Increasing accuracy of geometric shape detection

Hello all,

I am using ImageJ as a means to detect and record the shapes of many geometric particles. I have been using the Circ. measurement within Analyze Particles to categorize each particle as either a hexagon(Circ. ≃ .9), triangle (Circ. ≃ .6), or distorted triangle (.6 > Circ. > .9). The accuracy of this method has not been substantial to correctly categorize each shape. For example, the Circ. calculation from Analyze Particles of a nearly perfect hexagon is inaccurate and therefore mislabels the shape of the particle. The Polygon Selections tool is able to provide accurate measurements however this method is simply too tedious for the large amount of particles I am trying to analyze.

Is there some way to increase the accuracy of the Analyze Particles tool that could improve my consistency of correct shape detection? Or is there a better method for geometric shape detection and categorization?

I have tried adjusting image threshold, contrast, and size.

example.tif (1.3 MB)

Thank you for any advise you can give me.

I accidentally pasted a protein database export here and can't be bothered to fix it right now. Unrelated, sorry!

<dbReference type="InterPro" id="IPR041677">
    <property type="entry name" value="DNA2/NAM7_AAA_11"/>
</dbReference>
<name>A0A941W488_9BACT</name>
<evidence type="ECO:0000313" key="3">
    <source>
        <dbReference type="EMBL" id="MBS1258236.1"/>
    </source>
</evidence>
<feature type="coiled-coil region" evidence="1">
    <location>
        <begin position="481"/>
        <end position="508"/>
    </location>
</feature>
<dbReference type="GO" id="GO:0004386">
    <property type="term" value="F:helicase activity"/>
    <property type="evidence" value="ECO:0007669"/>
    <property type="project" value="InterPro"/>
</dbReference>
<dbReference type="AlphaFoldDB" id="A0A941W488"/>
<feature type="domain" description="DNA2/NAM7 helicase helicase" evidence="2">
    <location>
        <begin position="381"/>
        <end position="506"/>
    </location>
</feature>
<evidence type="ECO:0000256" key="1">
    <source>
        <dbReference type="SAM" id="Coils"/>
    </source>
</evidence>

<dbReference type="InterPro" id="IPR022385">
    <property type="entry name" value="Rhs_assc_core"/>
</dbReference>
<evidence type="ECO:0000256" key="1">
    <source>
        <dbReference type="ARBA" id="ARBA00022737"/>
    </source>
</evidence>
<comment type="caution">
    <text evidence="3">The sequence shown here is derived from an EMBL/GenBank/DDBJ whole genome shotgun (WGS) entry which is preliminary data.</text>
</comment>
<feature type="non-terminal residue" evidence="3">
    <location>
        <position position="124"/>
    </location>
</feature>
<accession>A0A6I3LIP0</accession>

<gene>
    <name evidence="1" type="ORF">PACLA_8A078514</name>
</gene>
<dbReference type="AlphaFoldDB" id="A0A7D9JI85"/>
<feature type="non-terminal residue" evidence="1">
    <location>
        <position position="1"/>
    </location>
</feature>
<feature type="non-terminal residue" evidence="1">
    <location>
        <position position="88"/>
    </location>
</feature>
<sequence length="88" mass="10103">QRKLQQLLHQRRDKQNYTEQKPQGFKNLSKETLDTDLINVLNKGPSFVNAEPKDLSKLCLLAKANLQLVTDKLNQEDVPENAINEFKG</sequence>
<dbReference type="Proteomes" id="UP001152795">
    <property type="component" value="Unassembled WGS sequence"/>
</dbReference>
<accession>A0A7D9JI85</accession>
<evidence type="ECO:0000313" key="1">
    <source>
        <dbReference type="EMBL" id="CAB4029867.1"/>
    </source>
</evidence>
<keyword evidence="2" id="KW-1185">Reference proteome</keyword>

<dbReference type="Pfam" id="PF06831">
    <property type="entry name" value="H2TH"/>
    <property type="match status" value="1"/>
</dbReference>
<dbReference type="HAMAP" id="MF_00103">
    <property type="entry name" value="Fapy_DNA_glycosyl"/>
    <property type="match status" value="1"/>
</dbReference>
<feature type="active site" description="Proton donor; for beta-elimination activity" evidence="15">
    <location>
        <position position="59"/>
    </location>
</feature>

Here are some plugins for an extended particle analysis which might be helpful:

See also:

The issue you raise is most likely because the “hexagon” in your image is not a hexagon.
Hexagons have 6 corners, a “digitised hexagon” (where the boundaries have been encoded by a chain of connected pixels) has many more corners.
You are dealing with digitised boundaries and the discretisation brings in a number of issues (e.g. a very relevant one is boundary encoding and length) that prevents to apply the formula of an perfect hexagon to a digitised one and obtain the same number. Similarly this happens to circularity. You won’t get a circularity of 1.0 by analysing the encoded boundary of a seemigly circular shape (because it is not a circle).
You could try some transformation of your regions to see if they can reveal some more morphological information. E.g. use a moprhological filter to reduce boundary details and re-analyse, or skeletonize the regions and inspect the number of “end points” in the skeleton. Another type of analysis that might show the gross geometry of a shape is the “curvature scale space”.